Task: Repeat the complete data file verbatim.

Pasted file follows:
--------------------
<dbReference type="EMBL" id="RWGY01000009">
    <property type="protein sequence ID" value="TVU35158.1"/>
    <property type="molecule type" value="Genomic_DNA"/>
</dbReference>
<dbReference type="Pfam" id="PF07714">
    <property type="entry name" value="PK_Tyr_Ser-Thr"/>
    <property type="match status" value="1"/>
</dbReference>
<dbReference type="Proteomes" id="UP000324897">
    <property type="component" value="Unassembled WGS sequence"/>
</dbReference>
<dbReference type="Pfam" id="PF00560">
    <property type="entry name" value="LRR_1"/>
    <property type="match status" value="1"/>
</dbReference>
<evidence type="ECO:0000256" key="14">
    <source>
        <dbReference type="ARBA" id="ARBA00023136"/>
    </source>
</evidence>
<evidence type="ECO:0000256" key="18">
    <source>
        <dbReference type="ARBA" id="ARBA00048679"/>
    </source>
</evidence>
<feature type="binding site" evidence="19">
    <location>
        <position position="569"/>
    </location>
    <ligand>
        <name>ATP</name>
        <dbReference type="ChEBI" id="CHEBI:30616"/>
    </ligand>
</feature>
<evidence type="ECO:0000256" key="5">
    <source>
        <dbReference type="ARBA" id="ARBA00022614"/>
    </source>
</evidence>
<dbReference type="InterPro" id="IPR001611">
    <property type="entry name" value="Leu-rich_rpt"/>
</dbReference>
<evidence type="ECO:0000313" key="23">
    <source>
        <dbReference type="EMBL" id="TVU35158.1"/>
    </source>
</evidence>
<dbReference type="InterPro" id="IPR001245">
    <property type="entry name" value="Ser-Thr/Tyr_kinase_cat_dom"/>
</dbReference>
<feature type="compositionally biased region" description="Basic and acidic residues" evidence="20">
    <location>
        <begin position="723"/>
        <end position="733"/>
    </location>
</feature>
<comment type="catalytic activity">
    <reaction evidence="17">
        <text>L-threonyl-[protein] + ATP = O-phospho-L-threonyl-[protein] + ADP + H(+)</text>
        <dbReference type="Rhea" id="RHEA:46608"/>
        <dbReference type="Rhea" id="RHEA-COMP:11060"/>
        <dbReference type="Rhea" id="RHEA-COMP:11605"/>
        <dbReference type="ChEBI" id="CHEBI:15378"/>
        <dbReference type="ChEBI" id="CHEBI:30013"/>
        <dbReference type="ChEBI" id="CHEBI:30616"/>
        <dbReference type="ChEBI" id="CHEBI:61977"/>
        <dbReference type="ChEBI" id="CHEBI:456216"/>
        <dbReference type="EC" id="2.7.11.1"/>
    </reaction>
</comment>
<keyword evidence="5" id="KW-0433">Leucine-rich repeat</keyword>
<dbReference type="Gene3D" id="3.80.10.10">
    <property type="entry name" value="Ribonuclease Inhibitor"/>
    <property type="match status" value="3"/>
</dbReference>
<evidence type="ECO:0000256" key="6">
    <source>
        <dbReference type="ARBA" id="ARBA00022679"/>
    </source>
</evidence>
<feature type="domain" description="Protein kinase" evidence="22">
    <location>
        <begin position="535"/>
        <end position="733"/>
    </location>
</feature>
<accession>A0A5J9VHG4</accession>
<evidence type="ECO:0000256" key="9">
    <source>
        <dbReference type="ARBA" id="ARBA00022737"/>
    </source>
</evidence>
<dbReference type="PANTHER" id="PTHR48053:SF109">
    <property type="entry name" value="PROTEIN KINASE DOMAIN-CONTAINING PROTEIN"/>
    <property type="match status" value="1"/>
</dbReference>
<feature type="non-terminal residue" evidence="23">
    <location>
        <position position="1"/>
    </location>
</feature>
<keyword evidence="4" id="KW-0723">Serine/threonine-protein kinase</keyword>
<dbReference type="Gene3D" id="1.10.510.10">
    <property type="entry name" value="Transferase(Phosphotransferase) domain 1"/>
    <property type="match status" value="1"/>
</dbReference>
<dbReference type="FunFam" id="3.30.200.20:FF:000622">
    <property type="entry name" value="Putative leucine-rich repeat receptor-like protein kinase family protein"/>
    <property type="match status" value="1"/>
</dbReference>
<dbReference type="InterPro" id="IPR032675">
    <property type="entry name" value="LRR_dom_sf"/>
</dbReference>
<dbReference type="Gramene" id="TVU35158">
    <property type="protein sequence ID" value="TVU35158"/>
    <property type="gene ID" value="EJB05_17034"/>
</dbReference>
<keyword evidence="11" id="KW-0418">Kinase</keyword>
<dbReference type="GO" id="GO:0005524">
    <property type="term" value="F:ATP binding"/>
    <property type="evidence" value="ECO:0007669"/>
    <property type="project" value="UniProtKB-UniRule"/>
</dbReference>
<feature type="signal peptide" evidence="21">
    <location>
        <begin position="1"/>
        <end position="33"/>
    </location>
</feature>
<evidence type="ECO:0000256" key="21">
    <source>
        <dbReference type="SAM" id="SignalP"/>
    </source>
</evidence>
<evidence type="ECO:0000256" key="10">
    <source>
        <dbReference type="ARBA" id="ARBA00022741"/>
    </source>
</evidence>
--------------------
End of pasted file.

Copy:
<dbReference type="EMBL" id="RWGY01000009">
    <property type="protein sequence ID" value="TVU35158.1"/>
    <property type="molecule type" value="Genomic_DNA"/>
</dbReference>
<dbReference type="Pfam" id="PF07714">
    <property type="entry name" value="PK_Tyr_Ser-Thr"/>
    <property type="match status" value="1"/>
</dbReference>
<dbReference type="Proteomes" id="UP000324897">
    <property type="component" value="Unassembled WGS sequence"/>
</dbReference>
<dbReference type="Pfam" id="PF00560">
    <property type="entry name" value="LRR_1"/>
    <property type="match status" value="1"/>
</dbReference>
<evidence type="ECO:0000256" key="14">
    <source>
        <dbReference type="ARBA" id="ARBA00023136"/>
    </source>
</evidence>
<evidence type="ECO:0000256" key="18">
    <source>
        <dbReference type="ARBA" id="ARBA00048679"/>
    </source>
</evidence>
<feature type="binding site" evidence="19">
    <location>
        <position position="569"/>
    </location>
    <ligand>
        <name>ATP</name>
        <dbReference type="ChEBI" id="CHEBI:30616"/>
    </ligand>
</feature>
<evidence type="ECO:0000256" key="5">
    <source>
        <dbReference type="ARBA" id="ARBA00022614"/>
    </source>
</evidence>
<dbReference type="InterPro" id="IPR001611">
    <property type="entry name" value="Leu-rich_rpt"/>
</dbReference>
<evidence type="ECO:0000313" key="23">
    <source>
        <dbReference type="EMBL" id="TVU35158.1"/>
    </source>
</evidence>
<dbReference type="InterPro" id="IPR001245">
    <property type="entry name" value="Ser-Thr/Tyr_kinase_cat_dom"/>
</dbReference>
<feature type="compositionally biased region" description="Basic and acidic residues" evidence="20">
    <location>
        <begin position="723"/>
        <end position="733"/>
    </location>
</feature>
<comment type="catalytic activity">
    <reaction evidence="17">
        <text>L-threonyl-[protein] + ATP = O-phospho-L-threonyl-[protein] + ADP + H(+)</text>
        <dbReference type="Rhea" id="RHEA:46608"/>
        <dbReference type="Rhea" id="RHEA-COMP:11060"/>
        <dbReference type="Rhea" id="RHEA-COMP:11605"/>
        <dbReference type="ChEBI" id="CHEBI:15378"/>
        <dbReference type="ChEBI" id="CHEBI:30013"/>
        <dbReference type="ChEBI" id="CHEBI:30616"/>
        <dbReference type="ChEBI" id="CHEBI:61977"/>
        <dbReference type="ChEBI" id="CHEBI:456216"/>
        <dbReference type="EC" id="2.7.11.1"/>
    </reaction>
</comment>
<keyword evidence="5" id="KW-0433">Leucine-rich repeat</keyword>
<dbReference type="Gene3D" id="3.80.10.10">
    <property type="entry name" value="Ribonuclease Inhibitor"/>
    <property type="match status" value="3"/>
</dbReference>
<evidence type="ECO:0000256" key="6">
    <source>
        <dbReference type="ARBA" id="ARBA00022679"/>
    </source>
</evidence>
<feature type="domain" description="Protein kinase" evidence="22">
    <location>
        <begin position="535"/>
        <end position="733"/>
    </location>
</feature>
<accession>A0A5J9VHG4</accession>
<evidence type="ECO:0000256" key="9">
    <source>
        <dbReference type="ARBA" id="ARBA00022737"/>
    </source>
</evidence>
<dbReference type="PANTHER" id="PTHR48053:SF109">
    <property type="entry name" value="PROTEIN KINASE DOMAIN-CONTAINING PROTEIN"/>
    <property type="match status" value="1"/>
</dbReference>
<feature type="non-terminal residue" evidence="23">
    <location>
        <position position="1"/>
    </location>
</feature>
<keyword evidence="4" id="KW-0723">Serine/threonine-protein kinase</keyword>
<dbReference type="Gene3D" id="1.10.510.10">
    <property type="entry name" value="Transferase(Phosphotransferase) domain 1"/>
    <property type="match status" value="1"/>
</dbReference>
<dbReference type="FunFam" id="3.30.200.20:FF:000622">
    <property type="entry name" value="Putative leucine-rich repeat receptor-like protein kinase family protein"/>
    <property type="match status" value="1"/>
</dbReference>
<dbReference type="InterPro" id="IPR032675">
    <property type="entry name" value="LRR_dom_sf"/>
</dbReference>
<dbReference type="Gramene" id="TVU35158">
    <property type="protein sequence ID" value="TVU35158"/>
    <property type="gene ID" value="EJB05_17034"/>
</dbReference>
<keyword evidence="11" id="KW-0418">Kinase</keyword>
<dbReference type="GO" id="GO:0005524">
    <property type="term" value="F:ATP binding"/>
    <property type="evidence" value="ECO:0007669"/>
    <property type="project" value="UniProtKB-UniRule"/>
</dbReference>
<feature type="signal peptide" evidence="21">
    <location>
        <begin position="1"/>
        <end position="33"/>
    </location>
</feature>
<evidence type="ECO:0000256" key="21">
    <source>
        <dbReference type="SAM" id="SignalP"/>
    </source>
</evidence>
<evidence type="ECO:0000256" key="10">
    <source>
        <dbReference type="ARBA" id="ARBA00022741"/>
    </source>
</evidence>